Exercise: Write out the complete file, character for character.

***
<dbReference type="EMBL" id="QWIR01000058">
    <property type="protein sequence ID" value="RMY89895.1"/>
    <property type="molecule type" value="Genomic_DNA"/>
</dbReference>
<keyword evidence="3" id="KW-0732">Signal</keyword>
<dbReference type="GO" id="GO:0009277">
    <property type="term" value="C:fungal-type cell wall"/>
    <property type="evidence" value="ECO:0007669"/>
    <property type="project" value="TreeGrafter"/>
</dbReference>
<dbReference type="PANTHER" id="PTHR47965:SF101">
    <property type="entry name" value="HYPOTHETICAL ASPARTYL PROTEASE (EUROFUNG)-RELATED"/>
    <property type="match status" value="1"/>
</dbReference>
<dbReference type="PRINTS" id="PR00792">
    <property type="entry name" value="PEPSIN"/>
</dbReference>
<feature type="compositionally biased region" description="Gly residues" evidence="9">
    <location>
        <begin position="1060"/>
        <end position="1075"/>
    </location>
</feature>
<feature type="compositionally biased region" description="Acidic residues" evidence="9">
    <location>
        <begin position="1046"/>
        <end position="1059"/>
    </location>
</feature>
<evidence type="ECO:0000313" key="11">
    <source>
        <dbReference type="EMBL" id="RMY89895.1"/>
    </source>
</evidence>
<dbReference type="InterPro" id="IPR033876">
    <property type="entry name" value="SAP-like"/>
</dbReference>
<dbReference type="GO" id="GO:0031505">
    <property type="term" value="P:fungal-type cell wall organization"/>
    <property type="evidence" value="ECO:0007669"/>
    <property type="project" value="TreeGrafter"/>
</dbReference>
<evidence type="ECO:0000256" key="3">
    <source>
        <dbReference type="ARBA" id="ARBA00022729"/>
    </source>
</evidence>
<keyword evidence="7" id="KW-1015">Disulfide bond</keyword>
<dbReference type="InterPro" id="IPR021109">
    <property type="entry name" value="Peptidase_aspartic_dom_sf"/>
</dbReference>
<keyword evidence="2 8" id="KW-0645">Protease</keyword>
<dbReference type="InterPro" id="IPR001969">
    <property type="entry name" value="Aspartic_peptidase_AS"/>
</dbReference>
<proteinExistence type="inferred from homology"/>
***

<dbReference type="EMBL" id="QWIR01000058">
    <property type="protein sequence ID" value="RMY89895.1"/>
    <property type="molecule type" value="Genomic_DNA"/>
</dbReference>
<keyword evidence="3" id="KW-0732">Signal</keyword>
<dbReference type="GO" id="GO:0009277">
    <property type="term" value="C:fungal-type cell wall"/>
    <property type="evidence" value="ECO:0007669"/>
    <property type="project" value="TreeGrafter"/>
</dbReference>
<dbReference type="PANTHER" id="PTHR47965:SF101">
    <property type="entry name" value="HYPOTHETICAL ASPARTYL PROTEASE (EUROFUNG)-RELATED"/>
    <property type="match status" value="1"/>
</dbReference>
<dbReference type="PRINTS" id="PR00792">
    <property type="entry name" value="PEPSIN"/>
</dbReference>
<feature type="compositionally biased region" description="Gly residues" evidence="9">
    <location>
        <begin position="1060"/>
        <end position="1075"/>
    </location>
</feature>
<feature type="compositionally biased region" description="Acidic residues" evidence="9">
    <location>
        <begin position="1046"/>
        <end position="1059"/>
    </location>
</feature>
<evidence type="ECO:0000313" key="11">
    <source>
        <dbReference type="EMBL" id="RMY89895.1"/>
    </source>
</evidence>
<dbReference type="InterPro" id="IPR033876">
    <property type="entry name" value="SAP-like"/>
</dbReference>
<dbReference type="GO" id="GO:0031505">
    <property type="term" value="P:fungal-type cell wall organization"/>
    <property type="evidence" value="ECO:0007669"/>
    <property type="project" value="TreeGrafter"/>
</dbReference>
<evidence type="ECO:0000256" key="3">
    <source>
        <dbReference type="ARBA" id="ARBA00022729"/>
    </source>
</evidence>
<keyword evidence="7" id="KW-1015">Disulfide bond</keyword>
<dbReference type="InterPro" id="IPR021109">
    <property type="entry name" value="Peptidase_aspartic_dom_sf"/>
</dbReference>
<keyword evidence="2 8" id="KW-0645">Protease</keyword>
<dbReference type="InterPro" id="IPR001969">
    <property type="entry name" value="Aspartic_peptidase_AS"/>
</dbReference>
<proteinExistence type="inferred from homology"/>